- Taiwan-based Quanta Computer Inc. and Massachusetts Institute of Technology (MIT) announced their agreement to team up on a $20-million, five-year project aimed at developing a technology that will have PCs, laptops, cell phones, and handhelds to work together "seamlessly, intuitively and in sync." The agreement, financed by Quanta, is seen as the first phase of a long-term partnership to incorporate new ideas into products. Under the agreement, MIT will be putting together prototypes and Quanta will put the ideas together into more solid prototypes. Quanta is considered the world's largest producer of laptops, manufacturing portable computers and other devices for companies like Dell Inc., Hewlett-Packard Co. and IBM.
- Mobile carriers have urged the Office of the Telecommunications Authority (OFTA) to consider changing the present wholesale charging model and put in a calling-party pays (CPP) principle. Under CPP principle, an operator pays the receiving-end network for the cost of conveying the voice call, a system that is closer to the fair user-pays principle. The concern is born out of the convergence of fixed and mobile services, the regulatory impact of which will be the basis of a consultation to be conducted by OFTA.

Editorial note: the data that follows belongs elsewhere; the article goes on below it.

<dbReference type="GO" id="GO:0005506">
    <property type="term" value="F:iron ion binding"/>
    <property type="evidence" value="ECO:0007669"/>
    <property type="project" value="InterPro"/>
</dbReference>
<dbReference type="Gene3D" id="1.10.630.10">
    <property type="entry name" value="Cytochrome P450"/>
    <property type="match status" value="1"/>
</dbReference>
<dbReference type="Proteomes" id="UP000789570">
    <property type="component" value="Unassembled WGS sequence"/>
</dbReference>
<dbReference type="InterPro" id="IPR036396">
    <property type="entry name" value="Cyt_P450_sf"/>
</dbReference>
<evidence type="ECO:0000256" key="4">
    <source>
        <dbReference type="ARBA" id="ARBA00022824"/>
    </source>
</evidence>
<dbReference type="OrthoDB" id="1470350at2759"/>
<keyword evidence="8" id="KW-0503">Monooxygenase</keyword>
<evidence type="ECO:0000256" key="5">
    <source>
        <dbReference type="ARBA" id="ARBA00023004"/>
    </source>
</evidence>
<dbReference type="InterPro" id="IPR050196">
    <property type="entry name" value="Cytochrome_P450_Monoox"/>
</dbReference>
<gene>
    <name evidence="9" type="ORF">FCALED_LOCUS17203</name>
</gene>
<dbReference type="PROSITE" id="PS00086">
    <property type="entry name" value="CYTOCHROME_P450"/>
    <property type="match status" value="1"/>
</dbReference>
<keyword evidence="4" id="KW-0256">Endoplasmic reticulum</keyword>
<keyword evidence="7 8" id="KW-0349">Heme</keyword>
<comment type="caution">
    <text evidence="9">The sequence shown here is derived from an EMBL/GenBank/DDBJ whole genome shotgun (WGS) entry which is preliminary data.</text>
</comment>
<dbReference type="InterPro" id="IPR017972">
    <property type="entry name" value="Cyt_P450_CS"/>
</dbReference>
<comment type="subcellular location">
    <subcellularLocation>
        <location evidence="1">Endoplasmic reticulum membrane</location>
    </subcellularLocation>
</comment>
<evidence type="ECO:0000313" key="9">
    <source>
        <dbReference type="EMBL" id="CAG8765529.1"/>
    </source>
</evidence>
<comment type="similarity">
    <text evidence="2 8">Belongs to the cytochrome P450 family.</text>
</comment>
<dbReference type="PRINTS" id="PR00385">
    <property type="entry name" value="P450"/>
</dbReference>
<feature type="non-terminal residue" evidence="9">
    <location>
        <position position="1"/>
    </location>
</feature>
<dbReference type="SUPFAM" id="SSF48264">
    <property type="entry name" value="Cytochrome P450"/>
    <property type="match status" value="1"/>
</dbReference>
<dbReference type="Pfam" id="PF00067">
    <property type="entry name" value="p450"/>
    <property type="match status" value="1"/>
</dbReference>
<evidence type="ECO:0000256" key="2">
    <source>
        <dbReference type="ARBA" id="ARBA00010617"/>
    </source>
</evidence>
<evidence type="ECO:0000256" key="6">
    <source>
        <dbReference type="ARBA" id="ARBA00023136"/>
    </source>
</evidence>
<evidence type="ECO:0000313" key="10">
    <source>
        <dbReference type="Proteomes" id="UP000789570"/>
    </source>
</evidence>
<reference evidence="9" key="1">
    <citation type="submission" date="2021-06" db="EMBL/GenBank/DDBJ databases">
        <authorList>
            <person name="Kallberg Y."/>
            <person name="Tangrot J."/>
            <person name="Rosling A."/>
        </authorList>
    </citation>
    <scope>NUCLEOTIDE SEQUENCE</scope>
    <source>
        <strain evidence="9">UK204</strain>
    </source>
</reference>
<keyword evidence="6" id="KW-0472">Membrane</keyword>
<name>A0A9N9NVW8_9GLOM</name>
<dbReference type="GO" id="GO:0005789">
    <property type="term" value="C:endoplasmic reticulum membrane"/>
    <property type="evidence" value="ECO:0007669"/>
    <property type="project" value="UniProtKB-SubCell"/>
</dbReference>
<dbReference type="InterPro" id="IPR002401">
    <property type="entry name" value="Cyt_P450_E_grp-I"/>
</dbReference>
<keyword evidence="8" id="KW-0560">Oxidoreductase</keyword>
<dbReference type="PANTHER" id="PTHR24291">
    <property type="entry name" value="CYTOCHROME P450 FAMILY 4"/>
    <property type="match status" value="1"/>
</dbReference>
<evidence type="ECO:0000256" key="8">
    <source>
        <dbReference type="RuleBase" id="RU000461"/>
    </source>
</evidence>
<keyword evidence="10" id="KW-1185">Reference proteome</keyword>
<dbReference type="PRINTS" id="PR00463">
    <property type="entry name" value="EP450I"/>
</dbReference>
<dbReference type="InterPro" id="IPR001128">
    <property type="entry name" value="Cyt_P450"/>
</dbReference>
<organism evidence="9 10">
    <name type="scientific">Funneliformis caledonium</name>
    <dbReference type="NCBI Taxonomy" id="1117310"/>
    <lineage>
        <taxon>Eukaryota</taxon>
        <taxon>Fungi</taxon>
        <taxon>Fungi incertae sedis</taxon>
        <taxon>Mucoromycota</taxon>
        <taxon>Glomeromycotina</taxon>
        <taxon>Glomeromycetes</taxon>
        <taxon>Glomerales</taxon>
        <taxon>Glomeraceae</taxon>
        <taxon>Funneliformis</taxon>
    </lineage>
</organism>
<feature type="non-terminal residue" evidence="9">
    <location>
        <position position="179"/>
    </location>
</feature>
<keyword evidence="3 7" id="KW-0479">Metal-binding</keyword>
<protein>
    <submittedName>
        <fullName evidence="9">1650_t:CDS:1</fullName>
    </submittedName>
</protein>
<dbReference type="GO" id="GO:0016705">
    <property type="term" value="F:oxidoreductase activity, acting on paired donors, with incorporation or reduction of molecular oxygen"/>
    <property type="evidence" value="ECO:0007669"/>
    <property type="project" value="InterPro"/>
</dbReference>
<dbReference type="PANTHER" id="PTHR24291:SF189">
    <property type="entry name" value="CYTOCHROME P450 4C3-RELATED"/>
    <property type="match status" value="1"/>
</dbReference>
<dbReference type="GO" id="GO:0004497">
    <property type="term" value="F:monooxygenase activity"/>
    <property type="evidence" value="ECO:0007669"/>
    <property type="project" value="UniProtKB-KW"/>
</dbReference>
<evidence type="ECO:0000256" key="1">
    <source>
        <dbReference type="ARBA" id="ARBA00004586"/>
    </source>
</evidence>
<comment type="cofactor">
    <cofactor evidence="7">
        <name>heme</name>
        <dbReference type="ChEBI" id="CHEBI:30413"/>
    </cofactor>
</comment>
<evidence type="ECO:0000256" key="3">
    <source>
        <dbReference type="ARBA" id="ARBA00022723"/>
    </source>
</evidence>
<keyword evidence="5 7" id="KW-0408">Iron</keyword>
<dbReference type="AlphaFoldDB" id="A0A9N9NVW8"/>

Media, Entertainment and Gaming
- SCMP Group, which puts out the South China Morning Post and Sunday Morning Post, registered a higher than expected HK$317.1 million ($47.5 million) profit last year, compared to HK$1.7 million ($218,000) in 2003. The reason for the profit was the resurgence in advertising spending, which was driven in part by an active job market. A poll of 13 brokerages by Thomson Financial has estimated a profit of HK$271.7 million ($34.8 million) from sales of HK$1.4 billion ($179.5 billion). The group's official web site, SCMP.com, also made profits, with 22 percent growth in its turnover.
- More Singaporeans are using infocomm for "work, learn and play", according the 2004 Annual Survey on Infocomm Usage in Households and Individuals by the Infocomm Development Authority (IDA) of Singapore. An IDA official said the survey results show the steady transformation of nation into a well-connected society. The survey shows Internet access in household stands at 65 percent. Officials explain the steady growth of computer ownership and Internet access to the various national infocomm usage education programs such as National Infocomm Training and Literacy Programme and other similar activities.
- Singapore Telecommunications Ltd.'s Optus unit will begin to sell subscriptions in its rival Telstra Corp.'s Foxtel Digital Television. Under the new agreement, Optus will do an upgrading of its cable network and then offer Foxtel Digital television and entertainment to its telecommunications customers. Australia's biggest phone company, Telstra, owns 50 percent of Foxtel. Optus is considered as Telstra's biggest rival for phone services in Australia.